After another big mission; this time from Lima to Ayampe in Ecuador, we were ready to hang up the boots for some chill out time and some warm water.
We scored well with accommodation in Ayampe this time. Beach front, self contained house with 4 rooms up for grabs. BAM! Downside was no waves! After six nights here and still no waves. We hit the road again and said goodbye to Triff. Our hitchhiking days started the day we left Ayampe. Fed up with waiting for a bus that never seemed to arrive, we soon took up throwing the thumb out to anyone passing by. This is how we now travel when there is no bus in sight.
After talking to Keith from La Buena Vida about surf spots on the coast, we bunked down in Puerto Cayo for the night before adventuring off to find the infamous barreling beach of San Jose. We found San Jose with little difficulty; the hard part was the lack of transport and the scorching sun. We kept heading north to San Lorenzo. On the way there, we noticed a right hand wave near Las Pinas and it was peeling perfectly. Our main aim was to find accommodation, which we thought we could at San Lorenzo. Instead we were faced with three options over $140. Feeling sunburnt after riding around in the back of pickups and a dump truck; we pushed on to Santa Marianita and San Mateo with no luck of finding accommodation. We then turned around and hitched back to Las Pinas to where I thought I had seen somewhere to sleep; when this failed we managed to hail a bus that was headed back to Puerto Cayo. Luckily for us there was some people on the bus who ran a "hostel." Having mixed feelings of suspicion and desperation we took up their offer and followed them up the hill to their accommodation. They were very accommodating people for whom we are grateful for their help. Our hosts showed us the prize winning fighting cocks and even put on a display for us.
The following day we grabbed our belongings and made our way for San Mateo. We were hoping for waves, but when we arrived they were too small to bother with. We walked back into the small and dirty fishing village and stuck out our thumb to the next passing car. The next car that pulled over had a long board hanging out the back. "Sweet," we thought. This is when we met our friend Jorge the owner of the Beachcombers restaurant in Manta.
The day we met Jorge; we had lunch with him in Manta at a tasty cervicheria, found some accommodation and then drove back to San Mateo for an afternoon of surf (surprisingly the surf had picked up). We have fallen in love with the city of Manta and the waves that are on offer nearby. It is rare to see another gringo here and the food on offer is terrific for South America to say the least. We found some great accommodation at the Centenario Hostel, which is run and owned by another friend from Manta called Pepe.
For the following ten days we caught rides with Jorge to San Mateo and San Lorenzo. Bronnie experienced her worst accident on our trip at San Lorenzo when letting her board go when in the shallows. She dived under the oncoming wave, the board stretched out on her leg rope then projectile back at her head. This left Bronnie with a cross cut in her ear, which was attended to by a doctor who stopped the bleeding and sewed three stitches into her ear. On another occasion to San Lorenzo; people were clambering out of the water with cuts, bruises and broken boards. That is San Lorenzo, shallow, hollow and powerful.
While in Manta we hired a car and drove it down south to Playas. We stopped at Ayampe for the night and had some beers with Triff. Unlucky for us, the swell that was supposed to be at Playas had turned slightly and left little evidence for us to use. We hadn't travelled south of Ayampe, so it was worth the drive. We had also surfed San Jose twice, once with the tide in that produced big peeling slabs and once with the tide out that produce some of the best hollow waves I have seen all trip.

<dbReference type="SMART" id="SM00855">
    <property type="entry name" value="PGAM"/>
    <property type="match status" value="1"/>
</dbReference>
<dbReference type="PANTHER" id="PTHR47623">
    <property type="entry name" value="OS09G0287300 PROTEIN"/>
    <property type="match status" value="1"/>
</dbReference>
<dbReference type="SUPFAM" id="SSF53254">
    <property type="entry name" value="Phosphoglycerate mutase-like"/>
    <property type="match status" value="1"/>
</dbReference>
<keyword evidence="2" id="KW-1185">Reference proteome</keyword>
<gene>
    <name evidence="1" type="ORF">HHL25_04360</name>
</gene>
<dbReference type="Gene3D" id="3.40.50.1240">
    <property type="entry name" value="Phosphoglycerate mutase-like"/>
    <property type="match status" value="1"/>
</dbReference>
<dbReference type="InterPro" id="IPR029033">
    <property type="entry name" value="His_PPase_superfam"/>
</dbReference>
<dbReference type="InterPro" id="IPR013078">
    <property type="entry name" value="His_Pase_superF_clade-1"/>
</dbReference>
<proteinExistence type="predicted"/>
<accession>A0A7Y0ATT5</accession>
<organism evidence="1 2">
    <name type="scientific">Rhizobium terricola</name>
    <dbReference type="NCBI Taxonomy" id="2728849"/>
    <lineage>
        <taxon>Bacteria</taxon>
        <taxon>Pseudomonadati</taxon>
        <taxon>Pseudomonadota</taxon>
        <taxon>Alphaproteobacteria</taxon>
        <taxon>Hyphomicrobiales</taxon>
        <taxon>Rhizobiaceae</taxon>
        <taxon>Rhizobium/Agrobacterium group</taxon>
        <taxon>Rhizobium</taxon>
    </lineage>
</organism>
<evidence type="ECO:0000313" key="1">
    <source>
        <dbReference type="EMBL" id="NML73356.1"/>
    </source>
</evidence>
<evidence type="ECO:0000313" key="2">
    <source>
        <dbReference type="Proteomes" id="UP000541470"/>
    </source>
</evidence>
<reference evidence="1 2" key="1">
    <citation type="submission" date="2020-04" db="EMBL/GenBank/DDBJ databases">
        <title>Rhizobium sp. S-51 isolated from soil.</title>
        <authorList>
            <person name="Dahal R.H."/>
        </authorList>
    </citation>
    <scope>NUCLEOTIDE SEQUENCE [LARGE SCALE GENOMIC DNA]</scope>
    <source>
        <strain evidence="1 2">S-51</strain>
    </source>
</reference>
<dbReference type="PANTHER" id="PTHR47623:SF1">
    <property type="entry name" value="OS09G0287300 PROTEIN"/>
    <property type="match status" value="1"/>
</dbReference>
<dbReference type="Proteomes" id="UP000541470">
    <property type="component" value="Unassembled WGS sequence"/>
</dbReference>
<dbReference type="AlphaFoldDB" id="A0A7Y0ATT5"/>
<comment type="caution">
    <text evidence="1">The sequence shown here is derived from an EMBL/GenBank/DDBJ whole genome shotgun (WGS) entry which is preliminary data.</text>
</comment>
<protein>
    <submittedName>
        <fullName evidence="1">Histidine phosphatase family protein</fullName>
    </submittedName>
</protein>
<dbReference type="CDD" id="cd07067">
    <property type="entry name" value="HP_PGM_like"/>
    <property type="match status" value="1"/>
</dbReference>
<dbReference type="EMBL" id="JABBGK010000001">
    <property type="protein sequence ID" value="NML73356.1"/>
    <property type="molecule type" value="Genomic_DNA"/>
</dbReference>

With a big northerly swell arriving soon, we dropped the car back off in Manta and headed for Mompiche with a stop over in Canoa. With the lead up to Carnaval, Mompiche was becoming packed and prices were becoming expensive. So when the swell dropped we high tailed it out off there back to Manta. Mompiche has been the wave I have wanted to see working since we first saw it seven months before. Yieeew feeling stoked we caught it when it was working. We caught many waves that took us all the way from the point of take off to the shore.
Arriving back in Manta, we took up our room in The Centenario Hostel and started ten days of Español lessons. We broke this up with a trip down to Ayampe to catch up with Triff and Keith. We then hired a car as there was going to be decent swell in San Jose. We caught up with Triff and Keith in San Jose where they had just scored a sweet session. Bron and I managed to catch the tail end of it. We took one last trip down to Ayampe to say goodbye to Triff who was heading back to Australia shortly. We were able to give our wetsuits to him, which has lightened our luggage considerably. On this last trip to Ayampe, Bronnie and I scored our last night nights accommodation free at Keith and Marilyn's La Buena Vida Bungalows. This was luxury with a really good mattress, air con, bath mat, soaps etc. the list goes on.
Not wanting to leave Ecuador, it was time as we were already three weeks over our tourist visa and have a deadline to meet Jo and Bruce my parents on the 13th of April in Bogota, Colombia. We jumped on an overnight bus from Manta to Quito where we spent the next two nights relaxing and catching up with our "Ecuadorian Parents" for almuerzo.
At this point in our trip, we would have to say that Ecuador tops the list for us in the countries we have visited in South America. Ecuador has plenty of activities from the jungle up to the Andes and back down to the coast. There are plenty more things for us to see and enjoy on a returning trip.
Adios Ecuador! We will miss you!